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FOR IMMEDIATE RELEASE             MEDIA CONTACT:  Matthew Lindsay

June 2, 2003                                                     (202) 994-1423; mlindsay@gwu.edu

 

GW’S DIMOCK GALLERY PRESENTS “FINALE,”

THE LAST IN A SERIES OF MFA THESIS SHOWS

JUNE 4-13

 

EVENT:          An exhibition of selected thesis work from three Master of Fine Arts (MFA) candidates, Ira-Azka Fairuza Nasution, Rachel Quirk and Carl Williams, presented by The George Washington University Dimock Gallery.

 

WHEN:           Exhibition Dates:  June 4 – 13, 2003

                        Gallery Hours: Tuesday – Thursday 11:00 a.m. – 1:00 p.m.;

                                               Friday 11:00 a.m. – 3:00 p.m.

 

WHERE:        The George Washington University

                        Dimock Gallery, Lisner Auditorium – Lower Level

                        730 21st Street, NW, Washington, D.C.

(Foggy Bottom-GWU Metro, Blue and Orange lines)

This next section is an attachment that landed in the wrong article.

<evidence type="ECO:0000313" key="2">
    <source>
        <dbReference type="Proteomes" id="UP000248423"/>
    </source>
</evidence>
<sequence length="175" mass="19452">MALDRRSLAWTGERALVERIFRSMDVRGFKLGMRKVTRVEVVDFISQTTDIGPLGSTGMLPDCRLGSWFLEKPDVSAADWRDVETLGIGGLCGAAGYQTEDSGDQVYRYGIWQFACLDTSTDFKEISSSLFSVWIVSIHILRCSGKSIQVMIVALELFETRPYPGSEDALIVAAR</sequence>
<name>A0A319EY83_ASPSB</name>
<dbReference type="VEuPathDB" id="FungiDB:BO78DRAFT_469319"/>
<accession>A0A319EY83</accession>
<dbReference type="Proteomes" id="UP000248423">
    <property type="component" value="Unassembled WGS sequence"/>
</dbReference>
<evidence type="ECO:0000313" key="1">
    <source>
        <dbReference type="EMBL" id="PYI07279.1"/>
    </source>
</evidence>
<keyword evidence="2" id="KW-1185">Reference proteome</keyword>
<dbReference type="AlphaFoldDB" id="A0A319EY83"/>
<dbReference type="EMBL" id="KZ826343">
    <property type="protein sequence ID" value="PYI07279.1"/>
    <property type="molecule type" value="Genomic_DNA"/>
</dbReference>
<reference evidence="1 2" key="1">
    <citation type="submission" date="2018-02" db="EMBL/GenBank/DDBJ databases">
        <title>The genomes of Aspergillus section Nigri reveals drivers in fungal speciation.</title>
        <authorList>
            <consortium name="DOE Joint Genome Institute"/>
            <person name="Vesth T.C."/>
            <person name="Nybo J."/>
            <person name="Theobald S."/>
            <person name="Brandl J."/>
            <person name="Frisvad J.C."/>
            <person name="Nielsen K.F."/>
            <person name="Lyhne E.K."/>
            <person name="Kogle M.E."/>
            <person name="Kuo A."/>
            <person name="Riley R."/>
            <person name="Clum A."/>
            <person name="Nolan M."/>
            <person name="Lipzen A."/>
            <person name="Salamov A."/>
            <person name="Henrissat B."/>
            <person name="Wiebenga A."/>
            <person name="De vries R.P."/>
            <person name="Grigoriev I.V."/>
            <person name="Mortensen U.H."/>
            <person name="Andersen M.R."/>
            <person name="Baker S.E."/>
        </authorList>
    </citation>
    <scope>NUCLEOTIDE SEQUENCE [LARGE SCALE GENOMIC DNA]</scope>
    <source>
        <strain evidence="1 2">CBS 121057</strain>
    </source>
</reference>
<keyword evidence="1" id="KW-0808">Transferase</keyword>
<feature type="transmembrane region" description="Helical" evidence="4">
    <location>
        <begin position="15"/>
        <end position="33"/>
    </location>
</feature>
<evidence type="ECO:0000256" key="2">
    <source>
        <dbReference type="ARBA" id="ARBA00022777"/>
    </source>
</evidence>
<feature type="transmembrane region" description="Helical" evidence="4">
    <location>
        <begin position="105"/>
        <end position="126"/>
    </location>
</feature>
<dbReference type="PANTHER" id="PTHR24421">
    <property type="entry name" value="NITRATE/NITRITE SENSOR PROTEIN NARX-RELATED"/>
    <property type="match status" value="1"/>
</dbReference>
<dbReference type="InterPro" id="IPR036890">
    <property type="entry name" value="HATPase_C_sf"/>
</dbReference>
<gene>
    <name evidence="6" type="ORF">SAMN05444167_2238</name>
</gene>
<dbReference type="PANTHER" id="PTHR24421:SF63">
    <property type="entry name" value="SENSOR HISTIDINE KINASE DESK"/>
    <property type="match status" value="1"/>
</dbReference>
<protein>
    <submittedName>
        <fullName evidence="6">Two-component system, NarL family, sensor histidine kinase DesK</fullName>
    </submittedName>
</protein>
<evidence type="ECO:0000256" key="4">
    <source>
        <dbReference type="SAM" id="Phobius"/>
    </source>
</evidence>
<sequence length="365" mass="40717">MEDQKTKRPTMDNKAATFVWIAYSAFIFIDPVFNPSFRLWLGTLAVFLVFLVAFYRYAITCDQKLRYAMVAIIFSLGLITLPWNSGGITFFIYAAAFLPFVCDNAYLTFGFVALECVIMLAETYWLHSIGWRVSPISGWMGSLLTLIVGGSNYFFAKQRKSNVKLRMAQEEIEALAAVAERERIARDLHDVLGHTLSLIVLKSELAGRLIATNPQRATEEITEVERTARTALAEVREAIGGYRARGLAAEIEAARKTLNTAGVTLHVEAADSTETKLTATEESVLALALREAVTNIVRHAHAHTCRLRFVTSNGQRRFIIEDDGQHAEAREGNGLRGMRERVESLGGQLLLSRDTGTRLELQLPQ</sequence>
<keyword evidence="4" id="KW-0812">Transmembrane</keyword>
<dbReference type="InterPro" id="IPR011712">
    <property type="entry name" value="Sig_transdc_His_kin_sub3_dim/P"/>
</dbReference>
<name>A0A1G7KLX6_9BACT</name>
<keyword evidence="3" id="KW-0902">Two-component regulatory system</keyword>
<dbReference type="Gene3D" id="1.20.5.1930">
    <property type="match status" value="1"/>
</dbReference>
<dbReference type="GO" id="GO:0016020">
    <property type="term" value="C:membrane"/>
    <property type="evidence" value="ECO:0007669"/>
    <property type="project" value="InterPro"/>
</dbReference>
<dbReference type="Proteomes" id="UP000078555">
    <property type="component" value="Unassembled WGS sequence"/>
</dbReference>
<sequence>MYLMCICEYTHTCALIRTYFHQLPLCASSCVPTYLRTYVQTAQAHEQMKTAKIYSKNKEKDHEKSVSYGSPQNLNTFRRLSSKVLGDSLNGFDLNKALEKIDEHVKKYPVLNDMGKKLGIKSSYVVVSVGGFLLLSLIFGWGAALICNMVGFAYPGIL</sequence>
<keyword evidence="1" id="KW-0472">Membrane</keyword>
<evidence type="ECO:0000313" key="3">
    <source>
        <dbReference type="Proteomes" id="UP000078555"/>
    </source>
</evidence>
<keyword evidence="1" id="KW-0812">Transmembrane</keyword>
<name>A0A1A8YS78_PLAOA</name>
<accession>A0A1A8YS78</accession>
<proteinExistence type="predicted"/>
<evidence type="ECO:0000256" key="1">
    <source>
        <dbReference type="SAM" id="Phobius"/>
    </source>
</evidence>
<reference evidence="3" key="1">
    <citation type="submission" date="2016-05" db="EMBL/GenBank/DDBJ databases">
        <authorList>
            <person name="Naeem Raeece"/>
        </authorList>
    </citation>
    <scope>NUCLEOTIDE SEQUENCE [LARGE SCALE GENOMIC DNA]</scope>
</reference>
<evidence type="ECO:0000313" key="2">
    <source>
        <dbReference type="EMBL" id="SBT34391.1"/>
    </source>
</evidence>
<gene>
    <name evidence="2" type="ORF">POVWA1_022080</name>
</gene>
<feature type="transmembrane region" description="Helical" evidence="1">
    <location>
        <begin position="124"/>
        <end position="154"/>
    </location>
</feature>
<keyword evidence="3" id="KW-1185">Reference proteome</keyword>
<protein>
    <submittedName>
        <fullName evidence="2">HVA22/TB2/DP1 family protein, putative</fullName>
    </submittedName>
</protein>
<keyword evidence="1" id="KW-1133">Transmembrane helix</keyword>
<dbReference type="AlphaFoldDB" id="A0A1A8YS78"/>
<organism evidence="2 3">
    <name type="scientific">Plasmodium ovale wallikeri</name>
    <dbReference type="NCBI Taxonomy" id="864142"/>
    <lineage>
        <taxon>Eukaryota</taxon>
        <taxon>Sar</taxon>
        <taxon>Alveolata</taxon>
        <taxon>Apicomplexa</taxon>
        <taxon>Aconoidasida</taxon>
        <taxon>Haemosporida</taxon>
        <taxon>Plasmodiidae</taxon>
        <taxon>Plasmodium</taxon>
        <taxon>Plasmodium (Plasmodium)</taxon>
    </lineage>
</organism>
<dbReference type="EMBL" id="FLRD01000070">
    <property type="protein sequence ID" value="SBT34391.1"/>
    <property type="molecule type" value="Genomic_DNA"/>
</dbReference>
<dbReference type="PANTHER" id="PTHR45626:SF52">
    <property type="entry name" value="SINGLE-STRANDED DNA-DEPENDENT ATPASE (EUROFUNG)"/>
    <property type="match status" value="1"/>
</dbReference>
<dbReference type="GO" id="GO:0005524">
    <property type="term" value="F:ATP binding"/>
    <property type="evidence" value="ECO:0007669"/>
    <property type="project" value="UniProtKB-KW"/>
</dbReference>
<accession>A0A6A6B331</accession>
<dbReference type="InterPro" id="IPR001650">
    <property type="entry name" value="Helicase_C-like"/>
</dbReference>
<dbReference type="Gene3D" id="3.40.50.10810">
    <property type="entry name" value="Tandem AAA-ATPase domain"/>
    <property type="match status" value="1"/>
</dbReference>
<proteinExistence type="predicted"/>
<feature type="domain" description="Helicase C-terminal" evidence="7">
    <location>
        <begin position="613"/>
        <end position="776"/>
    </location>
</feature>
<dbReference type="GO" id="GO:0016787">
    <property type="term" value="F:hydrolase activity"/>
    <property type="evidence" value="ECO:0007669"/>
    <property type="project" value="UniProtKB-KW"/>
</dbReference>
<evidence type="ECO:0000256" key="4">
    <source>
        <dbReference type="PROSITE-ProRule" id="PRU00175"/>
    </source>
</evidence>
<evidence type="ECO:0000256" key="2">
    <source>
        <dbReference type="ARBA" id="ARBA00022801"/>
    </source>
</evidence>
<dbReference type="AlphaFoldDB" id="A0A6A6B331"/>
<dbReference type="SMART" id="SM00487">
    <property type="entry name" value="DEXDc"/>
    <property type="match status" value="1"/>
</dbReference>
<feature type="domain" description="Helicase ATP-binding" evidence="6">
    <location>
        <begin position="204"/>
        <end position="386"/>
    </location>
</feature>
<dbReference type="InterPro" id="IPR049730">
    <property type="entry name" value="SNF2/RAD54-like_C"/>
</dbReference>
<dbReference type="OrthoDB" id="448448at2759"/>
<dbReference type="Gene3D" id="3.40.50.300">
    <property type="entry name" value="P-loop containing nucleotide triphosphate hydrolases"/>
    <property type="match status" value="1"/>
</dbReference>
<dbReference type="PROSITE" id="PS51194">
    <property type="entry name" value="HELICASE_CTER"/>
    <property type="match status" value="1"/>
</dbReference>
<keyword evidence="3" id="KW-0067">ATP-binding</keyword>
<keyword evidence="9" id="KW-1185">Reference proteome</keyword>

BACKGROUND:

 

“Finale,” the fourth and final MFA Thesis exhibition features product design by Ira Nasution, computer-generated design by Rachel Quirk and graphic design by Carl Williams.

 

Ira Nasution is promoting “Sumatra Frappuccino,” a new coffee brand, through innovative product design.  Through visual communication design, her tasteful and exotic images reflect the style of South East Asian (Indonesian) art and culture.

 

Rachel Quirk uses brilliant and intense colors in her 14 computer-generated ink-jet prints.  She creates a textural effect that is characteristic of her abstract work.  Although created on a computer, the images exude a painterly quality.

 

Carl Williams observes a world that revolves around corporate identity and chose to take a different approach to brand identity: Creating Brand Identity Through an Integrated Approach for a Children’s Product shows the level of diversity of designers. Williams’ research examined the relationship between graphic design and marketing while developing a brand strategy for the introduction of a new toy. His playful simian character may resemble Pokémon, but the problem is to target an audience that may range from 3-year-old sons to 83-year-old grandmothers. It is up to the designer and the marketing team to determine the best approach to reaching the targeted age group.

 

For more news about GW, visit the GW News Center at www.gwnewscenter.org.

 

-GW-

 

 

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